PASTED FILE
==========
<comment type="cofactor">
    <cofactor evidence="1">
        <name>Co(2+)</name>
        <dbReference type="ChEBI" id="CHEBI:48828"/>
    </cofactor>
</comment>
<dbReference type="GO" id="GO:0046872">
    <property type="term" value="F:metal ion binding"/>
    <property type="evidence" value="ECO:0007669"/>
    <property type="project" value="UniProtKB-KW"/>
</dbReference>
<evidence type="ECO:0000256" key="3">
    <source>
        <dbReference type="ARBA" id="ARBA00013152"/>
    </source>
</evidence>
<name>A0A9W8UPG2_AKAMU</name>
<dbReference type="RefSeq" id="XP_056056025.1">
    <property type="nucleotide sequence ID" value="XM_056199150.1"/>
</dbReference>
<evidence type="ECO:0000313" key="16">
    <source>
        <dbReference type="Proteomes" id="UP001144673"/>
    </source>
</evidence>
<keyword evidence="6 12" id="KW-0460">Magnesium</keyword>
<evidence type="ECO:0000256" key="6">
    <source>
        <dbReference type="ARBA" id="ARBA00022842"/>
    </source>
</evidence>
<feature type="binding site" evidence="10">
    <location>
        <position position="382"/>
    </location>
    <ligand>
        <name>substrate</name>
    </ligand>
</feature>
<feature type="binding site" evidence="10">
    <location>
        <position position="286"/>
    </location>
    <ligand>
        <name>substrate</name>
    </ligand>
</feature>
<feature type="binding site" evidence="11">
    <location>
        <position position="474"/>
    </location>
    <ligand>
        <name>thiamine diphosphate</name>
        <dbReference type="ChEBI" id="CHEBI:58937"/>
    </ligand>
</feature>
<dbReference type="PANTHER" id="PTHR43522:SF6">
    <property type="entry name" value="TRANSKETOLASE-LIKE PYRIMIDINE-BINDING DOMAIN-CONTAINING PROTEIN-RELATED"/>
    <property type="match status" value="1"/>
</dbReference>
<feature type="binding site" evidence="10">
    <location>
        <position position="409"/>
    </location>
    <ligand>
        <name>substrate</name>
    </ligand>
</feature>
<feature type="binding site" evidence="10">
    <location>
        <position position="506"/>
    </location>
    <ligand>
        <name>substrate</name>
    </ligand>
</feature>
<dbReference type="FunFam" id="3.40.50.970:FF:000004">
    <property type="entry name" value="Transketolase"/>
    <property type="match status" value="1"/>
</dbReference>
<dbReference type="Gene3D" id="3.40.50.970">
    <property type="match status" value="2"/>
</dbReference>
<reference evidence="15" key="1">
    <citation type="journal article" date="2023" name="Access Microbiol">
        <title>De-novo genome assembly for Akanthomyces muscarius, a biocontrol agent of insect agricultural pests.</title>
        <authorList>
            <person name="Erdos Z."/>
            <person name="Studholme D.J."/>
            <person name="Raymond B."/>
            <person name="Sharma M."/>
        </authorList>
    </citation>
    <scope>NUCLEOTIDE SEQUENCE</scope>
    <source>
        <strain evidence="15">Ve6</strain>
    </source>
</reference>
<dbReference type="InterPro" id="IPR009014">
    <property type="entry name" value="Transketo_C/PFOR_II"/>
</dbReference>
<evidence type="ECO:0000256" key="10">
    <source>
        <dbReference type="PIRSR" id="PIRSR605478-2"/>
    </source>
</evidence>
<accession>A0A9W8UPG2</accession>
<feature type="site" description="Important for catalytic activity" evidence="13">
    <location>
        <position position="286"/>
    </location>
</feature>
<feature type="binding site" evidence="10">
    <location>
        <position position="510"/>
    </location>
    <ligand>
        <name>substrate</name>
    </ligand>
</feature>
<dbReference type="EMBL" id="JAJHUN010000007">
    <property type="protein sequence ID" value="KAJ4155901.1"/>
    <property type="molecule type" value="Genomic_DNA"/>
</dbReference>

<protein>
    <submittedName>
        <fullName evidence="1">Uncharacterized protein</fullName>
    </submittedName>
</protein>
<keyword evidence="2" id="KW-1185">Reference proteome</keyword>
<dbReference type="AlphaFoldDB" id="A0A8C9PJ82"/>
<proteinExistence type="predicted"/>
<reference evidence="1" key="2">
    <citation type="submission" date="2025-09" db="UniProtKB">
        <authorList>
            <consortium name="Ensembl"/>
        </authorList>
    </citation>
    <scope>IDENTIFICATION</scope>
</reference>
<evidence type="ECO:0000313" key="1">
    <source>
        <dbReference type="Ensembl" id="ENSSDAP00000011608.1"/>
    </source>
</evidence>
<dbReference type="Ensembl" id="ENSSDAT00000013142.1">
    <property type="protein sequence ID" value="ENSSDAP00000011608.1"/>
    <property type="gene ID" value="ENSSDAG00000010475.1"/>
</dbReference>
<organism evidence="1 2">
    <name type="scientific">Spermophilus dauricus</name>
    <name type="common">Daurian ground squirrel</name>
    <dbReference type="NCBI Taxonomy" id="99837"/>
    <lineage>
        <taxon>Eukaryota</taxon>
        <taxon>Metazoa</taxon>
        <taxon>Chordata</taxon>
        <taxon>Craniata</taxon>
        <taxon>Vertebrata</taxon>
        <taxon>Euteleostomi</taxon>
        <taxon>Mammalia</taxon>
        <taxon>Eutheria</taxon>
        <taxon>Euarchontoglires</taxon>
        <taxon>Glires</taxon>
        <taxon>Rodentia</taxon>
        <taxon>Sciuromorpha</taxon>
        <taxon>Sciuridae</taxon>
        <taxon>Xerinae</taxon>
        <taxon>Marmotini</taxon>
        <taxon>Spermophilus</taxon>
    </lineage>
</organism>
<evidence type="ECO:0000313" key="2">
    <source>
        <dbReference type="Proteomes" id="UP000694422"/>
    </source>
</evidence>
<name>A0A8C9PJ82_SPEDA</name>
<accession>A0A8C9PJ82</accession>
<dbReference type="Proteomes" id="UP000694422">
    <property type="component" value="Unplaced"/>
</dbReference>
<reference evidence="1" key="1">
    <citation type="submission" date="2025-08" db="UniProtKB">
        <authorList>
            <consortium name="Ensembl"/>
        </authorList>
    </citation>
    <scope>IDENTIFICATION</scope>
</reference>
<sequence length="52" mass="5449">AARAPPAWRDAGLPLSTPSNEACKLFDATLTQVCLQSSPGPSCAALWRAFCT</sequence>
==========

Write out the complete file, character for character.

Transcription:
<comment type="cofactor">
    <cofactor evidence="1">
        <name>Co(2+)</name>
        <dbReference type="ChEBI" id="CHEBI:48828"/>
    </cofactor>
</comment>
<dbReference type="GO" id="GO:0046872">
    <property type="term" value="F:metal ion binding"/>
    <property type="evidence" value="ECO:0007669"/>
    <property type="project" value="UniProtKB-KW"/>
</dbReference>
<evidence type="ECO:0000256" key="3">
    <source>
        <dbReference type="ARBA" id="ARBA00013152"/>
    </source>
</evidence>
<name>A0A9W8UPG2_AKAMU</name>
<dbReference type="RefSeq" id="XP_056056025.1">
    <property type="nucleotide sequence ID" value="XM_056199150.1"/>
</dbReference>
<evidence type="ECO:0000313" key="16">
    <source>
        <dbReference type="Proteomes" id="UP001144673"/>
    </source>
</evidence>
<keyword evidence="6 12" id="KW-0460">Magnesium</keyword>
<evidence type="ECO:0000256" key="6">
    <source>
        <dbReference type="ARBA" id="ARBA00022842"/>
    </source>
</evidence>
<feature type="binding site" evidence="10">
    <location>
        <position position="382"/>
    </location>
    <ligand>
        <name>substrate</name>
    </ligand>
</feature>
<feature type="binding site" evidence="10">
    <location>
        <position position="286"/>
    </location>
    <ligand>
        <name>substrate</name>
    </ligand>
</feature>
<feature type="binding site" evidence="11">
    <location>
        <position position="474"/>
    </location>
    <ligand>
        <name>thiamine diphosphate</name>
        <dbReference type="ChEBI" id="CHEBI:58937"/>
    </ligand>
</feature>
<dbReference type="PANTHER" id="PTHR43522:SF6">
    <property type="entry name" value="TRANSKETOLASE-LIKE PYRIMIDINE-BINDING DOMAIN-CONTAINING PROTEIN-RELATED"/>
    <property type="match status" value="1"/>
</dbReference>
<feature type="binding site" evidence="10">
    <location>
        <position position="409"/>
    </location>
    <ligand>
        <name>substrate</name>
    </ligand>
</feature>
<feature type="binding site" evidence="10">
    <location>
        <position position="506"/>
    </location>
    <ligand>
        <name>substrate</name>
    </ligand>
</feature>
<dbReference type="FunFam" id="3.40.50.970:FF:000004">
    <property type="entry name" value="Transketolase"/>
    <property type="match status" value="1"/>
</dbReference>
<dbReference type="Gene3D" id="3.40.50.970">
    <property type="match status" value="2"/>
</dbReference>
<reference evidence="15" key="1">
    <citation type="journal article" date="2023" name="Access Microbiol">
        <title>De-novo genome assembly for Akanthomyces muscarius, a biocontrol agent of insect agricultural pests.</title>
        <authorList>
            <person name="Erdos Z."/>
            <person name="Studholme D.J."/>
            <person name="Raymond B."/>
            <person name="Sharma M."/>
        </authorList>
    </citation>
    <scope>NUCLEOTIDE SEQUENCE</scope>
    <source>
        <strain evidence="15">Ve6</strain>
    </source>
</reference>
<dbReference type="InterPro" id="IPR009014">
    <property type="entry name" value="Transketo_C/PFOR_II"/>
</dbReference>
<evidence type="ECO:0000256" key="10">
    <source>
        <dbReference type="PIRSR" id="PIRSR605478-2"/>
    </source>
</evidence>
<accession>A0A9W8UPG2</accession>
<feature type="site" description="Important for catalytic activity" evidence="13">
    <location>
        <position position="286"/>
    </location>
</feature>
<feature type="binding site" evidence="10">
    <location>
        <position position="510"/>
    </location>
    <ligand>
        <name>substrate</name>
    </ligand>
</feature>
<dbReference type="EMBL" id="JAJHUN010000007">
    <property type="protein sequence ID" value="KAJ4155901.1"/>
    <property type="molecule type" value="Genomic_DNA"/>
</dbReference>

<protein>
    <submittedName>
        <fullName evidence="1">Uncharacterized protein</fullName>
    </submittedName>
</protein>
<keyword evidence="2" id="KW-1185">Reference proteome</keyword>
<dbReference type="AlphaFoldDB" id="A0A8C9PJ82"/>
<proteinExistence type="predicted"/>
<reference evidence="1" key="2">
    <citation type="submission" date="2025-09" db="UniProtKB">
        <authorList>
            <consortium name="Ensembl"/>
        </authorList>
    </citation>
    <scope>IDENTIFICATION</scope>
</reference>
<evidence type="ECO:0000313" key="1">
    <source>
        <dbReference type="Ensembl" id="ENSSDAP00000011608.1"/>
    </source>
</evidence>
<dbReference type="Ensembl" id="ENSSDAT00000013142.1">
    <property type="protein sequence ID" value="ENSSDAP00000011608.1"/>
    <property type="gene ID" value="ENSSDAG00000010475.1"/>
</dbReference>
<organism evidence="1 2">
    <name type="scientific">Spermophilus dauricus</name>
    <name type="common">Daurian ground squirrel</name>
    <dbReference type="NCBI Taxonomy" id="99837"/>
    <lineage>
        <taxon>Eukaryota</taxon>
        <taxon>Metazoa</taxon>
        <taxon>Chordata</taxon>
        <taxon>Craniata</taxon>
        <taxon>Vertebrata</taxon>
        <taxon>Euteleostomi</taxon>
        <taxon>Mammalia</taxon>
        <taxon>Eutheria</taxon>
        <taxon>Euarchontoglires</taxon>
        <taxon>Glires</taxon>
        <taxon>Rodentia</taxon>
        <taxon>Sciuromorpha</taxon>
        <taxon>Sciuridae</taxon>
        <taxon>Xerinae</taxon>
        <taxon>Marmotini</taxon>
        <taxon>Spermophilus</taxon>
    </lineage>
</organism>
<evidence type="ECO:0000313" key="2">
    <source>
        <dbReference type="Proteomes" id="UP000694422"/>
    </source>
</evidence>
<name>A0A8C9PJ82_SPEDA</name>
<accession>A0A8C9PJ82</accession>
<dbReference type="Proteomes" id="UP000694422">
    <property type="component" value="Unplaced"/>
</dbReference>
<reference evidence="1" key="1">
    <citation type="submission" date="2025-08" db="UniProtKB">
        <authorList>
            <consortium name="Ensembl"/>
        </authorList>
    </citation>
    <scope>IDENTIFICATION</scope>
</reference>
<sequence length="52" mass="5449">AARAPPAWRDAGLPLSTPSNEACKLFDATLTQVCLQSSPGPSCAALWRAFCT</sequence>